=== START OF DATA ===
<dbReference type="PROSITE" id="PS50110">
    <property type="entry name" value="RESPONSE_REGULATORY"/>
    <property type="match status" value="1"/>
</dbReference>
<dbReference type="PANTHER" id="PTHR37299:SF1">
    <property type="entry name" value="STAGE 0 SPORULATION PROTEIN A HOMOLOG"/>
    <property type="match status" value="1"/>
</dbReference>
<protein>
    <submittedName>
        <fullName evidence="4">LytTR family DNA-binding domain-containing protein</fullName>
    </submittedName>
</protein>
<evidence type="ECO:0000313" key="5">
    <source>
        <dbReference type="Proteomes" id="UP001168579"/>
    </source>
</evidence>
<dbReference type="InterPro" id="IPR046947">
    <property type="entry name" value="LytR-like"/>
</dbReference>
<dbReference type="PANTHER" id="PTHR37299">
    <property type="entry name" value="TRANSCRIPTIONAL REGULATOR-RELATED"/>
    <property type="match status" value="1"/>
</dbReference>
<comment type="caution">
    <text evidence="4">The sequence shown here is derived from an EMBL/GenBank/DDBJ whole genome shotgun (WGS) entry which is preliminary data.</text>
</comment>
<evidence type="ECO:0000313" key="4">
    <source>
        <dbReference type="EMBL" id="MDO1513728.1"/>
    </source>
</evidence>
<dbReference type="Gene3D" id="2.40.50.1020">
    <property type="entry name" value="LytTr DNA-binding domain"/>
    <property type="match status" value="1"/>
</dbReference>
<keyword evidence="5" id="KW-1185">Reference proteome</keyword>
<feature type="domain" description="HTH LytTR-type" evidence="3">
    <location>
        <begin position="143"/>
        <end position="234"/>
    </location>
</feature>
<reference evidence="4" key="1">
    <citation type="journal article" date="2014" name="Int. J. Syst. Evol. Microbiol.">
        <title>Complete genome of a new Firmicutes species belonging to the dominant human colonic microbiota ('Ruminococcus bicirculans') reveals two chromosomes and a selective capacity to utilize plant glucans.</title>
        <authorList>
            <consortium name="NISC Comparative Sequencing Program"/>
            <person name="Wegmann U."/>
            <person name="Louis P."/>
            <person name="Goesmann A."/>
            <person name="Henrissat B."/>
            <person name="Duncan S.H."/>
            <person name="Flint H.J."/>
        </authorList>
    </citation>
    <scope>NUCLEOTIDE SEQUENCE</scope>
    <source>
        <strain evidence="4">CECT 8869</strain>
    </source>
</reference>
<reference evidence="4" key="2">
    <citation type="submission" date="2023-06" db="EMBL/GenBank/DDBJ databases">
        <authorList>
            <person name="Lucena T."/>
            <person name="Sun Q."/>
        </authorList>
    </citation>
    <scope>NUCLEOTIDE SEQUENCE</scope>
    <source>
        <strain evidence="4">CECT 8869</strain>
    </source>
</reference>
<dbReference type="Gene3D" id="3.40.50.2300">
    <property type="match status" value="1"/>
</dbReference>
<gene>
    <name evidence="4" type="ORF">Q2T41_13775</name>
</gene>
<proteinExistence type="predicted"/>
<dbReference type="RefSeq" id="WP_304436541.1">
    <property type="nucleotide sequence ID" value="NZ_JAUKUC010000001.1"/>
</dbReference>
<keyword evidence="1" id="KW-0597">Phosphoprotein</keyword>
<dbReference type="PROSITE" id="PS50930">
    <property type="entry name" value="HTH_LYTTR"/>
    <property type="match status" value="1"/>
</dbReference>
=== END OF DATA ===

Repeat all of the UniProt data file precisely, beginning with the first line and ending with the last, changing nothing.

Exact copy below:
<dbReference type="PROSITE" id="PS50110">
    <property type="entry name" value="RESPONSE_REGULATORY"/>
    <property type="match status" value="1"/>
</dbReference>
<dbReference type="PANTHER" id="PTHR37299:SF1">
    <property type="entry name" value="STAGE 0 SPORULATION PROTEIN A HOMOLOG"/>
    <property type="match status" value="1"/>
</dbReference>
<protein>
    <submittedName>
        <fullName evidence="4">LytTR family DNA-binding domain-containing protein</fullName>
    </submittedName>
</protein>
<evidence type="ECO:0000313" key="5">
    <source>
        <dbReference type="Proteomes" id="UP001168579"/>
    </source>
</evidence>
<dbReference type="InterPro" id="IPR046947">
    <property type="entry name" value="LytR-like"/>
</dbReference>
<dbReference type="PANTHER" id="PTHR37299">
    <property type="entry name" value="TRANSCRIPTIONAL REGULATOR-RELATED"/>
    <property type="match status" value="1"/>
</dbReference>
<comment type="caution">
    <text evidence="4">The sequence shown here is derived from an EMBL/GenBank/DDBJ whole genome shotgun (WGS) entry which is preliminary data.</text>
</comment>
<evidence type="ECO:0000313" key="4">
    <source>
        <dbReference type="EMBL" id="MDO1513728.1"/>
    </source>
</evidence>
<dbReference type="Gene3D" id="2.40.50.1020">
    <property type="entry name" value="LytTr DNA-binding domain"/>
    <property type="match status" value="1"/>
</dbReference>
<keyword evidence="5" id="KW-1185">Reference proteome</keyword>
<feature type="domain" description="HTH LytTR-type" evidence="3">
    <location>
        <begin position="143"/>
        <end position="234"/>
    </location>
</feature>
<reference evidence="4" key="1">
    <citation type="journal article" date="2014" name="Int. J. Syst. Evol. Microbiol.">
        <title>Complete genome of a new Firmicutes species belonging to the dominant human colonic microbiota ('Ruminococcus bicirculans') reveals two chromosomes and a selective capacity to utilize plant glucans.</title>
        <authorList>
            <consortium name="NISC Comparative Sequencing Program"/>
            <person name="Wegmann U."/>
            <person name="Louis P."/>
            <person name="Goesmann A."/>
            <person name="Henrissat B."/>
            <person name="Duncan S.H."/>
            <person name="Flint H.J."/>
        </authorList>
    </citation>
    <scope>NUCLEOTIDE SEQUENCE</scope>
    <source>
        <strain evidence="4">CECT 8869</strain>
    </source>
</reference>
<reference evidence="4" key="2">
    <citation type="submission" date="2023-06" db="EMBL/GenBank/DDBJ databases">
        <authorList>
            <person name="Lucena T."/>
            <person name="Sun Q."/>
        </authorList>
    </citation>
    <scope>NUCLEOTIDE SEQUENCE</scope>
    <source>
        <strain evidence="4">CECT 8869</strain>
    </source>
</reference>
<dbReference type="Gene3D" id="3.40.50.2300">
    <property type="match status" value="1"/>
</dbReference>
<gene>
    <name evidence="4" type="ORF">Q2T41_13775</name>
</gene>
<proteinExistence type="predicted"/>
<dbReference type="RefSeq" id="WP_304436541.1">
    <property type="nucleotide sequence ID" value="NZ_JAUKUC010000001.1"/>
</dbReference>
<keyword evidence="1" id="KW-0597">Phosphoprotein</keyword>
<dbReference type="PROSITE" id="PS50930">
    <property type="entry name" value="HTH_LYTTR"/>
    <property type="match status" value="1"/>
</dbReference>